This post is dedicated to my running heroes. Some of them don’t even know they are my running heroes. And no, Usain Bolt is not one of them. lol. These are seemingly normal, everyday people who either inspired me to start running, motivate me to keep running, remind me why I run, started running or kept running because of my example, and any combination of the above.
The first is Oma. The first Nigerian female I knew personally to run a half marathon, an IT professional, and my friend. She was one of the people who inspired me to run my first one. I remember her laughing at me (in a good way) when I told her I was training for a 5k. This was in 2013. I watched her train. She trained hard. I also watched her finish that race. I was so proud. I said to myself, that will be me next year.
Then there’s Mr. M, engineer per excellence and friend. I had no idea he was a runner. To be honest, I didn’t know him that well at the time as I had just started my new role. Then, in my head, runners looked a certain way-they were skinny and tall, and young. Mr. M is only one of those.. I also saw him finish the half marathon in 2013 and he finished like a champ. I was like if Mr. M can do it, I have no excuse.Since then we’ve become [running] buddies. We trained together for my first half marathon the following year. He was the first person I ran 2 miles with without stopping! That was a huge milestone for me. After those 2 miles though, I was like, “you go on Mr. M, I need a walking break”. We still get together sometimes for Saturday runs with the local running club.
There’s Mr. S, an accounting professor, also my friend. Now, he looks like a runner (see description above). His facebook posts are 99% about running. How many miles he logged that day- both solo and with running group, his upcoming races, his past races, races since high school, volunteering at a cross country meet, running in all sorts of weather, etc. This guy runs and loves it. He’s done several marathons and half marathons and other races. You name it, he’s done it. His enthusiasm is very contagious, at least for me. Even through injuries and surgeries, he bounces back and puts those running shoes back on. He is one person that I’ve told he’s my running hero, hopefully he believed me.
Then there’s Caro, an engineer who works on planes and also a friend. We were talking at work and she just casually mentioned she had started running with another friend. I was like “whaaaat? I want to join! In fact, I am signing up for the half marathon!”. She was like “me too!”. We had no clue what we were getting ourselves into. lol. All 3 of us would train together sometimes but in the end, they chose to do the 5k instead that year and rocked it! Seeing our progress together was amazing. From not being able to complete a single mile in one go, to the first 5 mile training run I convinced Caro to join with the running club. Best of all, she kept running and has now signed up for her first half marathon! When she told me, I was so proud of her- she has worked hard!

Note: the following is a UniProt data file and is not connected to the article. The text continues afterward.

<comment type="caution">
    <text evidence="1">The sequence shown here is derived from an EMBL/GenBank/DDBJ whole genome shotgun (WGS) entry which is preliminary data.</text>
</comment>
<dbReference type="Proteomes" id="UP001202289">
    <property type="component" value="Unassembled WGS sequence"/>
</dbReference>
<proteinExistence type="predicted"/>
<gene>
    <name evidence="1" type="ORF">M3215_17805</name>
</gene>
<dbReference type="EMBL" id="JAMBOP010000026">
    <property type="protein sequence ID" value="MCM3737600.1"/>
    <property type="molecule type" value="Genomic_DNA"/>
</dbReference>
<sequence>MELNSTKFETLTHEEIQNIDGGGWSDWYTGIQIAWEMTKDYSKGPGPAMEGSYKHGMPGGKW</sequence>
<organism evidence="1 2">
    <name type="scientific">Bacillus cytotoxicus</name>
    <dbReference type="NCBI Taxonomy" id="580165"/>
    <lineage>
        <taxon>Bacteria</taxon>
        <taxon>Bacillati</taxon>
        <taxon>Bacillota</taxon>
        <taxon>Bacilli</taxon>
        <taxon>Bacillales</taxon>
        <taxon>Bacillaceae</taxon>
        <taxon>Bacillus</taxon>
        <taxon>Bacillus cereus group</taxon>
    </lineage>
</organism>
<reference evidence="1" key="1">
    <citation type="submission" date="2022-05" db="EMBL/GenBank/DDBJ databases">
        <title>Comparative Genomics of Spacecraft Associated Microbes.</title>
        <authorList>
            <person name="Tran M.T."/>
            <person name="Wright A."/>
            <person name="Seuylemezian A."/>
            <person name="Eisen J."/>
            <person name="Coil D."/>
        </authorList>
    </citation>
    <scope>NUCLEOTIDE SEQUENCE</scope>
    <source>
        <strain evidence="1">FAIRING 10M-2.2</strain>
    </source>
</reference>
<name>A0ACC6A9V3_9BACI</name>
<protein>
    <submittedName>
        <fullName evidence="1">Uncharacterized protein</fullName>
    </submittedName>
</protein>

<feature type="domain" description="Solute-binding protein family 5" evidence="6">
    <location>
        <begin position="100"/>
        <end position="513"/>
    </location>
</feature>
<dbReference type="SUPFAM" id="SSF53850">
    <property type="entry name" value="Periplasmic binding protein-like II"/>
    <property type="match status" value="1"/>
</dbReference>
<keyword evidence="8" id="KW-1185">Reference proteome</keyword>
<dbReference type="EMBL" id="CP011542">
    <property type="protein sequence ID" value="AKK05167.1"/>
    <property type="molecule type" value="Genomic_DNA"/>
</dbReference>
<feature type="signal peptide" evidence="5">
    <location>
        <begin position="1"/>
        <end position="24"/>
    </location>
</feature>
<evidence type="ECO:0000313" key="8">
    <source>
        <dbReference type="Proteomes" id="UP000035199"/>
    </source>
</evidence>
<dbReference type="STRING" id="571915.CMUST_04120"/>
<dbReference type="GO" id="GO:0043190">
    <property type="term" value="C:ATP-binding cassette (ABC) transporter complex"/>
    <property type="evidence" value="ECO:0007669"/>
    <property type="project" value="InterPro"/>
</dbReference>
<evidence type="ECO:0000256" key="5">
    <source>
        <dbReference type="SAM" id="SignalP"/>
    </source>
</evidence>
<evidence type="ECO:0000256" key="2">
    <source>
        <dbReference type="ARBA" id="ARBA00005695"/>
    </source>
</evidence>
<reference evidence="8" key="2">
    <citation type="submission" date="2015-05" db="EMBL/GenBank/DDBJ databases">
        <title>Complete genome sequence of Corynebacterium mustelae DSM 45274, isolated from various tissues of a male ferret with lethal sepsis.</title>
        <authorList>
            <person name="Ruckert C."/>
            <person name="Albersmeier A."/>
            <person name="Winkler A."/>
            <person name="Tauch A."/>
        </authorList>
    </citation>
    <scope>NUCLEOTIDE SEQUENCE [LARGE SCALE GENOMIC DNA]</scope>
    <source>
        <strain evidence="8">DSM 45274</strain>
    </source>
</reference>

All my running coaches, friends, and family members who run are my running heroes as well. They understand me when I say I’ve got a shin splint, or a blister, or a negative split. They understand when I tell them I need to carb-load. They understand when I say I need to go to bed early Friday night (and essentially be a party pooper) because I need to be up early Saturday morning for my long run.
My other running heroes are the countless people who run and keep running even when it gets hard, even when they’d rather sleep in on Saturdays, who run to raise money for charity, or cancer research or Alzheimer’s disease awareness. Who run in memory of a loved one who’s passed away. Who run to stay healthy, to keep alive, to be healthy, to fight for their lives, to be able to see their next birthday, to stay off the streets, to win medals, to show good examples to their kids, and grandkids, to prove that you can do anything if you put your mind to it, to show that there is hope still. Those who run for those who can’t run because they have lost legs or are paralyzed. I salute you all.
I have since learned that runners do not look a certain way. We come in all shapes, sizes, flavors, ages, and colors. A runner is anyone who runs. period. Not those who have completed a certain amount of races, or those who run a certain amount of days a week, or a certain amount of time per workout, those with a certain pace, or only those who do a certain distance and above. A runner is anyone who runs. I am a runner. Caro, Mr. S, Mr. M, Oma are all runners.
I have learned a lot from running and I am glad
I found it it found me. Thank you, heroes!